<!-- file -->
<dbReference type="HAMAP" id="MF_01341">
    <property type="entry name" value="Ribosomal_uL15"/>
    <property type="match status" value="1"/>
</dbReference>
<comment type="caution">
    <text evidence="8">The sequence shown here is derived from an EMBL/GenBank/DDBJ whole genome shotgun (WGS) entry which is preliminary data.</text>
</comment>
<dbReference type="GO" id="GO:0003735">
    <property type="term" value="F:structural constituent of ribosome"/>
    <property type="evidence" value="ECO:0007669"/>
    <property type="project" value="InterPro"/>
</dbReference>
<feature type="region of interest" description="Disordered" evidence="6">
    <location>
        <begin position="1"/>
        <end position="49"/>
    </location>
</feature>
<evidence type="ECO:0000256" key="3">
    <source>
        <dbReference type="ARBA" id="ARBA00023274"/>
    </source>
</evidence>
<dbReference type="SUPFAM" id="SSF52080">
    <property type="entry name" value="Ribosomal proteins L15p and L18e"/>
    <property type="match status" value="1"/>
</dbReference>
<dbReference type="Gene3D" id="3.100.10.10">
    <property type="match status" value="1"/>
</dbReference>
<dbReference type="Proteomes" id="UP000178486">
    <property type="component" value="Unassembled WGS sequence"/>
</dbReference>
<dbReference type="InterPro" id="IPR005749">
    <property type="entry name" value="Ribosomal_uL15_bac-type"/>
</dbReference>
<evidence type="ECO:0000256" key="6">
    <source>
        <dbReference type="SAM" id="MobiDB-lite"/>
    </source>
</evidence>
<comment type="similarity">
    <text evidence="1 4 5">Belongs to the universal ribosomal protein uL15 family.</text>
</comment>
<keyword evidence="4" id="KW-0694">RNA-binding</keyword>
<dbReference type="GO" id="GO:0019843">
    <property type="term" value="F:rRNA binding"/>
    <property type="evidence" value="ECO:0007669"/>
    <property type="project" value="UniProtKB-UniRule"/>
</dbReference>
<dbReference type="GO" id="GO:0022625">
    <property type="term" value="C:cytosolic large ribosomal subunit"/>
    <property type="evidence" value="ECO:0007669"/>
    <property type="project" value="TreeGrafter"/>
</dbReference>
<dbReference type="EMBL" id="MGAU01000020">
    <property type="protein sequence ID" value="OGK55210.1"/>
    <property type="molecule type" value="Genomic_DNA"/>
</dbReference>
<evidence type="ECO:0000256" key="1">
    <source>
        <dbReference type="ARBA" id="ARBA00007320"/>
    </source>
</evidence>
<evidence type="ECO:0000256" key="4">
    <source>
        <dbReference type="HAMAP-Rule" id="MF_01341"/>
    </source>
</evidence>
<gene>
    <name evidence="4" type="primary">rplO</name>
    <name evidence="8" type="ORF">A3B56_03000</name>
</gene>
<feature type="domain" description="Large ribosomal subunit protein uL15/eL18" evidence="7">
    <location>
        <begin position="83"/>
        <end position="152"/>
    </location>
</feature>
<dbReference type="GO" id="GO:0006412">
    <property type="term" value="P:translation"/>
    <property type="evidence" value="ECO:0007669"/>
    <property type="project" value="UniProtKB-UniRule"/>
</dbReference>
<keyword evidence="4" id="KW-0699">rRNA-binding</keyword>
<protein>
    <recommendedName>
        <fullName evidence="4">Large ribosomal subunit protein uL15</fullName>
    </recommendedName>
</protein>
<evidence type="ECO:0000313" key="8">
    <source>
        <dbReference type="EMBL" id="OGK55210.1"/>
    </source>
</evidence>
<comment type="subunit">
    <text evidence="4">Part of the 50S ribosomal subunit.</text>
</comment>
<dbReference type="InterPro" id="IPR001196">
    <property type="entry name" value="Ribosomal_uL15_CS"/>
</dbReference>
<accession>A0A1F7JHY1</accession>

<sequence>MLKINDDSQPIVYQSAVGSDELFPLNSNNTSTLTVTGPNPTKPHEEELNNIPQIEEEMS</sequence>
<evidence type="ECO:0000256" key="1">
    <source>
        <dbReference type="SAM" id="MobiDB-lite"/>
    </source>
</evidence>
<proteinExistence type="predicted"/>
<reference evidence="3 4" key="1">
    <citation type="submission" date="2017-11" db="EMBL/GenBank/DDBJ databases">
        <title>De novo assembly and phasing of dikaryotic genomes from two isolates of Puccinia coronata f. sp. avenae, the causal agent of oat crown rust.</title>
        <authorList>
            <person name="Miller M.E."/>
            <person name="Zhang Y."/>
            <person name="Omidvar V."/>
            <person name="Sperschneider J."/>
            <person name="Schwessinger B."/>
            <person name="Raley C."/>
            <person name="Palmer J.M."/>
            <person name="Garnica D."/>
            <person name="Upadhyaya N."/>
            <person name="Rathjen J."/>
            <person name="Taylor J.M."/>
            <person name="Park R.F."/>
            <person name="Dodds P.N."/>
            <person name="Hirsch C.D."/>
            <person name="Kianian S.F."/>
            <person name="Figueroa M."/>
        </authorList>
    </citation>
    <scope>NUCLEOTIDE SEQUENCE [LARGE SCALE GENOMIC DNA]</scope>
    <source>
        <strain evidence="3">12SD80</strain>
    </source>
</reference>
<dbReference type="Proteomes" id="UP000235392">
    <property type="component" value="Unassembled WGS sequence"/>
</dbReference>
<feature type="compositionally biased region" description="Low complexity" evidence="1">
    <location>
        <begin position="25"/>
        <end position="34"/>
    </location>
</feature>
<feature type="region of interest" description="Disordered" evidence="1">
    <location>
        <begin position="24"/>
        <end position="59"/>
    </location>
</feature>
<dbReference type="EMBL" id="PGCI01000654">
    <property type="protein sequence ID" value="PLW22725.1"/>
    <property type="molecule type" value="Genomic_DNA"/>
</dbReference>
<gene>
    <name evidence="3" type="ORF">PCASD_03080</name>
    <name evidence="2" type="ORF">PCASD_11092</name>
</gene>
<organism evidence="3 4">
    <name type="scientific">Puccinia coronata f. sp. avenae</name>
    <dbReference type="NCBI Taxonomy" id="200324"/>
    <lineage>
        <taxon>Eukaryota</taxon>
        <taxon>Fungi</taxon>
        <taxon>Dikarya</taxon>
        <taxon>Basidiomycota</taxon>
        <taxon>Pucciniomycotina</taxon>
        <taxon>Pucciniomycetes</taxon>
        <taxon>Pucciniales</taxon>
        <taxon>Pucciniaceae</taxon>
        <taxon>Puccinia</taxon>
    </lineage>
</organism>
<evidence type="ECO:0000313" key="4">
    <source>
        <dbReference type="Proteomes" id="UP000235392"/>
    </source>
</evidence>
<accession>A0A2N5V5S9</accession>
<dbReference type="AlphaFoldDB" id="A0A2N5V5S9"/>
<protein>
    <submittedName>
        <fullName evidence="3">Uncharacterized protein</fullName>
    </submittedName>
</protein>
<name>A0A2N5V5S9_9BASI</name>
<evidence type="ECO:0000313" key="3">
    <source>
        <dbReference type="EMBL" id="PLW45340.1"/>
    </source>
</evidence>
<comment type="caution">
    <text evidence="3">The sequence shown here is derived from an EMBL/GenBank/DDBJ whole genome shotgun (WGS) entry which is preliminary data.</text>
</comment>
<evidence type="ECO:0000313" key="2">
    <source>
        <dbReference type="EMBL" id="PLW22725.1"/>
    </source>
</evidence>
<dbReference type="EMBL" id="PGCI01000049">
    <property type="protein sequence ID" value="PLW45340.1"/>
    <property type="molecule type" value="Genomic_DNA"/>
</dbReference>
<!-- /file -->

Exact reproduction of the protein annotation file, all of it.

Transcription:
<dbReference type="HAMAP" id="MF_01341">
    <property type="entry name" value="Ribosomal_uL15"/>
    <property type="match status" value="1"/>
</dbReference>
<comment type="caution">
    <text evidence="8">The sequence shown here is derived from an EMBL/GenBank/DDBJ whole genome shotgun (WGS) entry which is preliminary data.</text>
</comment>
<dbReference type="GO" id="GO:0003735">
    <property type="term" value="F:structural constituent of ribosome"/>
    <property type="evidence" value="ECO:0007669"/>
    <property type="project" value="InterPro"/>
</dbReference>
<feature type="region of interest" description="Disordered" evidence="6">
    <location>
        <begin position="1"/>
        <end position="49"/>
    </location>
</feature>
<evidence type="ECO:0000256" key="3">
    <source>
        <dbReference type="ARBA" id="ARBA00023274"/>
    </source>
</evidence>
<dbReference type="SUPFAM" id="SSF52080">
    <property type="entry name" value="Ribosomal proteins L15p and L18e"/>
    <property type="match status" value="1"/>
</dbReference>
<dbReference type="Gene3D" id="3.100.10.10">
    <property type="match status" value="1"/>
</dbReference>
<dbReference type="Proteomes" id="UP000178486">
    <property type="component" value="Unassembled WGS sequence"/>
</dbReference>
<dbReference type="InterPro" id="IPR005749">
    <property type="entry name" value="Ribosomal_uL15_bac-type"/>
</dbReference>
<evidence type="ECO:0000256" key="6">
    <source>
        <dbReference type="SAM" id="MobiDB-lite"/>
    </source>
</evidence>
<comment type="similarity">
    <text evidence="1 4 5">Belongs to the universal ribosomal protein uL15 family.</text>
</comment>
<keyword evidence="4" id="KW-0694">RNA-binding</keyword>
<dbReference type="GO" id="GO:0019843">
    <property type="term" value="F:rRNA binding"/>
    <property type="evidence" value="ECO:0007669"/>
    <property type="project" value="UniProtKB-UniRule"/>
</dbReference>
<dbReference type="GO" id="GO:0022625">
    <property type="term" value="C:cytosolic large ribosomal subunit"/>
    <property type="evidence" value="ECO:0007669"/>
    <property type="project" value="TreeGrafter"/>
</dbReference>
<dbReference type="EMBL" id="MGAU01000020">
    <property type="protein sequence ID" value="OGK55210.1"/>
    <property type="molecule type" value="Genomic_DNA"/>
</dbReference>
<evidence type="ECO:0000256" key="1">
    <source>
        <dbReference type="ARBA" id="ARBA00007320"/>
    </source>
</evidence>
<evidence type="ECO:0000256" key="4">
    <source>
        <dbReference type="HAMAP-Rule" id="MF_01341"/>
    </source>
</evidence>
<gene>
    <name evidence="4" type="primary">rplO</name>
    <name evidence="8" type="ORF">A3B56_03000</name>
</gene>
<feature type="domain" description="Large ribosomal subunit protein uL15/eL18" evidence="7">
    <location>
        <begin position="83"/>
        <end position="152"/>
    </location>
</feature>
<dbReference type="GO" id="GO:0006412">
    <property type="term" value="P:translation"/>
    <property type="evidence" value="ECO:0007669"/>
    <property type="project" value="UniProtKB-UniRule"/>
</dbReference>
<keyword evidence="4" id="KW-0699">rRNA-binding</keyword>
<protein>
    <recommendedName>
        <fullName evidence="4">Large ribosomal subunit protein uL15</fullName>
    </recommendedName>
</protein>
<evidence type="ECO:0000313" key="8">
    <source>
        <dbReference type="EMBL" id="OGK55210.1"/>
    </source>
</evidence>
<comment type="subunit">
    <text evidence="4">Part of the 50S ribosomal subunit.</text>
</comment>
<dbReference type="InterPro" id="IPR001196">
    <property type="entry name" value="Ribosomal_uL15_CS"/>
</dbReference>
<accession>A0A1F7JHY1</accession>

<sequence>MLKINDDSQPIVYQSAVGSDELFPLNSNNTSTLTVTGPNPTKPHEEELNNIPQIEEEMS</sequence>
<evidence type="ECO:0000256" key="1">
    <source>
        <dbReference type="SAM" id="MobiDB-lite"/>
    </source>
</evidence>
<proteinExistence type="predicted"/>
<reference evidence="3 4" key="1">
    <citation type="submission" date="2017-11" db="EMBL/GenBank/DDBJ databases">
        <title>De novo assembly and phasing of dikaryotic genomes from two isolates of Puccinia coronata f. sp. avenae, the causal agent of oat crown rust.</title>
        <authorList>
            <person name="Miller M.E."/>
            <person name="Zhang Y."/>
            <person name="Omidvar V."/>
            <person name="Sperschneider J."/>
            <person name="Schwessinger B."/>
            <person name="Raley C."/>
            <person name="Palmer J.M."/>
            <person name="Garnica D."/>
            <person name="Upadhyaya N."/>
            <person name="Rathjen J."/>
            <person name="Taylor J.M."/>
            <person name="Park R.F."/>
            <person name="Dodds P.N."/>
            <person name="Hirsch C.D."/>
            <person name="Kianian S.F."/>
            <person name="Figueroa M."/>
        </authorList>
    </citation>
    <scope>NUCLEOTIDE SEQUENCE [LARGE SCALE GENOMIC DNA]</scope>
    <source>
        <strain evidence="3">12SD80</strain>
    </source>
</reference>
<dbReference type="Proteomes" id="UP000235392">
    <property type="component" value="Unassembled WGS sequence"/>
</dbReference>
<feature type="compositionally biased region" description="Low complexity" evidence="1">
    <location>
        <begin position="25"/>
        <end position="34"/>
    </location>
</feature>
<feature type="region of interest" description="Disordered" evidence="1">
    <location>
        <begin position="24"/>
        <end position="59"/>
    </location>
</feature>
<dbReference type="EMBL" id="PGCI01000654">
    <property type="protein sequence ID" value="PLW22725.1"/>
    <property type="molecule type" value="Genomic_DNA"/>
</dbReference>
<gene>
    <name evidence="3" type="ORF">PCASD_03080</name>
    <name evidence="2" type="ORF">PCASD_11092</name>
</gene>
<organism evidence="3 4">
    <name type="scientific">Puccinia coronata f. sp. avenae</name>
    <dbReference type="NCBI Taxonomy" id="200324"/>
    <lineage>
        <taxon>Eukaryota</taxon>
        <taxon>Fungi</taxon>
        <taxon>Dikarya</taxon>
        <taxon>Basidiomycota</taxon>
        <taxon>Pucciniomycotina</taxon>
        <taxon>Pucciniomycetes</taxon>
        <taxon>Pucciniales</taxon>
        <taxon>Pucciniaceae</taxon>
        <taxon>Puccinia</taxon>
    </lineage>
</organism>
<evidence type="ECO:0000313" key="4">
    <source>
        <dbReference type="Proteomes" id="UP000235392"/>
    </source>
</evidence>
<accession>A0A2N5V5S9</accession>
<dbReference type="AlphaFoldDB" id="A0A2N5V5S9"/>
<protein>
    <submittedName>
        <fullName evidence="3">Uncharacterized protein</fullName>
    </submittedName>
</protein>
<name>A0A2N5V5S9_9BASI</name>
<evidence type="ECO:0000313" key="3">
    <source>
        <dbReference type="EMBL" id="PLW45340.1"/>
    </source>
</evidence>
<comment type="caution">
    <text evidence="3">The sequence shown here is derived from an EMBL/GenBank/DDBJ whole genome shotgun (WGS) entry which is preliminary data.</text>
</comment>
<evidence type="ECO:0000313" key="2">
    <source>
        <dbReference type="EMBL" id="PLW22725.1"/>
    </source>
</evidence>
<dbReference type="EMBL" id="PGCI01000049">
    <property type="protein sequence ID" value="PLW45340.1"/>
    <property type="molecule type" value="Genomic_DNA"/>
</dbReference>